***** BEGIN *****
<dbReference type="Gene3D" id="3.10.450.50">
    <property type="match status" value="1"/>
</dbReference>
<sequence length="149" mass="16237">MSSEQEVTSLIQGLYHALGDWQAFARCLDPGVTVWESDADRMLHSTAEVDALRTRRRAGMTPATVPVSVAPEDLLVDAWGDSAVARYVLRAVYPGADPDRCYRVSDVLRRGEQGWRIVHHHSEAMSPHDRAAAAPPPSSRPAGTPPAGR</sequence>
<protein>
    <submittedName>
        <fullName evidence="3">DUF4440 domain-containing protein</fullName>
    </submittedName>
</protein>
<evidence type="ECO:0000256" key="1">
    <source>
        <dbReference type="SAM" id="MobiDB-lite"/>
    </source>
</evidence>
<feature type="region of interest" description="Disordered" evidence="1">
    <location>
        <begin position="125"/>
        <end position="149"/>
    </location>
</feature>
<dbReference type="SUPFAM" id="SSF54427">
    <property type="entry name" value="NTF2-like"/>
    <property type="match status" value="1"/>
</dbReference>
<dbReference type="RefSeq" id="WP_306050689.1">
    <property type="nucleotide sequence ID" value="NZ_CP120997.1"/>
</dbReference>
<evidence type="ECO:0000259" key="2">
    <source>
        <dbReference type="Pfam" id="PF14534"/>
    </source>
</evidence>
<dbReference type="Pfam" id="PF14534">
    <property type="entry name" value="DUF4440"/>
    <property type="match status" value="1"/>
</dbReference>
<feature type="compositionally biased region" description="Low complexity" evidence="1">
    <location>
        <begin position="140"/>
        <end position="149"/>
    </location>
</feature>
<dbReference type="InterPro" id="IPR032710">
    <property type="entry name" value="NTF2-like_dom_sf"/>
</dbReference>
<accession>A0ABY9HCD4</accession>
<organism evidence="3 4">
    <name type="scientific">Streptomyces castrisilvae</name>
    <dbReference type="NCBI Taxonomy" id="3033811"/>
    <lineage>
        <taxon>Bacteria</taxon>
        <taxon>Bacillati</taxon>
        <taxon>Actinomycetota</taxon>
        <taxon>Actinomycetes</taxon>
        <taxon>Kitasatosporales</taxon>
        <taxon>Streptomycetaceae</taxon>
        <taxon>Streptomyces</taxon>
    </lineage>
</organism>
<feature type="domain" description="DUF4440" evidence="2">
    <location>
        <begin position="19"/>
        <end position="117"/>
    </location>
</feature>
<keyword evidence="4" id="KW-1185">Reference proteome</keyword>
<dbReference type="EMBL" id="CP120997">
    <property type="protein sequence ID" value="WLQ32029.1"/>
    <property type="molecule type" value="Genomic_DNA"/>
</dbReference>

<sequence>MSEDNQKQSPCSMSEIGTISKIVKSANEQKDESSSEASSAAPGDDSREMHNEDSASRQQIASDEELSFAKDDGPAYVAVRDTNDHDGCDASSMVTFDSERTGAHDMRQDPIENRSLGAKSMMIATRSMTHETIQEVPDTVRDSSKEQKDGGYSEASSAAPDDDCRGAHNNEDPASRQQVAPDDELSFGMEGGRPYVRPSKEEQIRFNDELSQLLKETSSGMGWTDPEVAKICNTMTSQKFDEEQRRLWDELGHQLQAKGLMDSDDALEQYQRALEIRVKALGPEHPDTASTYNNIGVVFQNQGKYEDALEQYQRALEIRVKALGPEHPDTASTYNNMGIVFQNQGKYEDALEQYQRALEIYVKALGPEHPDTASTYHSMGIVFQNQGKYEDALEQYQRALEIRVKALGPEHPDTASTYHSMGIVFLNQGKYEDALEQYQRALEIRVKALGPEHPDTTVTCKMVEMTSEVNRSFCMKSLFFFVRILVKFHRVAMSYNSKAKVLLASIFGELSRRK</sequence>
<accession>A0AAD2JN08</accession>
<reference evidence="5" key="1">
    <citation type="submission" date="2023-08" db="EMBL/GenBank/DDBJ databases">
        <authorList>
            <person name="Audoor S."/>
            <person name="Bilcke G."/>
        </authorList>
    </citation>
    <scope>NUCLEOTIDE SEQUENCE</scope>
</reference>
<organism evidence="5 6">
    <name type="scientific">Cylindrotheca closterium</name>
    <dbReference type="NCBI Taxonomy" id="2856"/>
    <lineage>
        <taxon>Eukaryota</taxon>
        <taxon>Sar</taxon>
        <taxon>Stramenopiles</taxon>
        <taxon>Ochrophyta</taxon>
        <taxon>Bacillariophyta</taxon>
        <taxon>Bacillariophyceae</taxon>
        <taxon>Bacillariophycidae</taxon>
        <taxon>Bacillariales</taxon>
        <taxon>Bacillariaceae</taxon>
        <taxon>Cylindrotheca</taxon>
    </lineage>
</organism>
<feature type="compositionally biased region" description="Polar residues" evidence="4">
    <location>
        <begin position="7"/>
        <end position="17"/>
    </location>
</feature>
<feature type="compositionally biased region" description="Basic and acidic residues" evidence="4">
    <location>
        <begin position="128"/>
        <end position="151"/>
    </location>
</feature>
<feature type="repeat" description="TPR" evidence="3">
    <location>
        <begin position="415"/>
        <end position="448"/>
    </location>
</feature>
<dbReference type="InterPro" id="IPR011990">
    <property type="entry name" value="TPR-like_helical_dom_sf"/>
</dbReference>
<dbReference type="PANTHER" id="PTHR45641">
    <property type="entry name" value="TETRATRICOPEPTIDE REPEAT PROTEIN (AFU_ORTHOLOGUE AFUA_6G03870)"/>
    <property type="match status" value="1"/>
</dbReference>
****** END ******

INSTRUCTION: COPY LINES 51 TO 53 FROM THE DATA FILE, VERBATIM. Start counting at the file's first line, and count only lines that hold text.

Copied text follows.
        <taxon>Bacteria</taxon>
        <taxon>Bacillati</taxon>
        <taxon>Actinomycetota</taxon>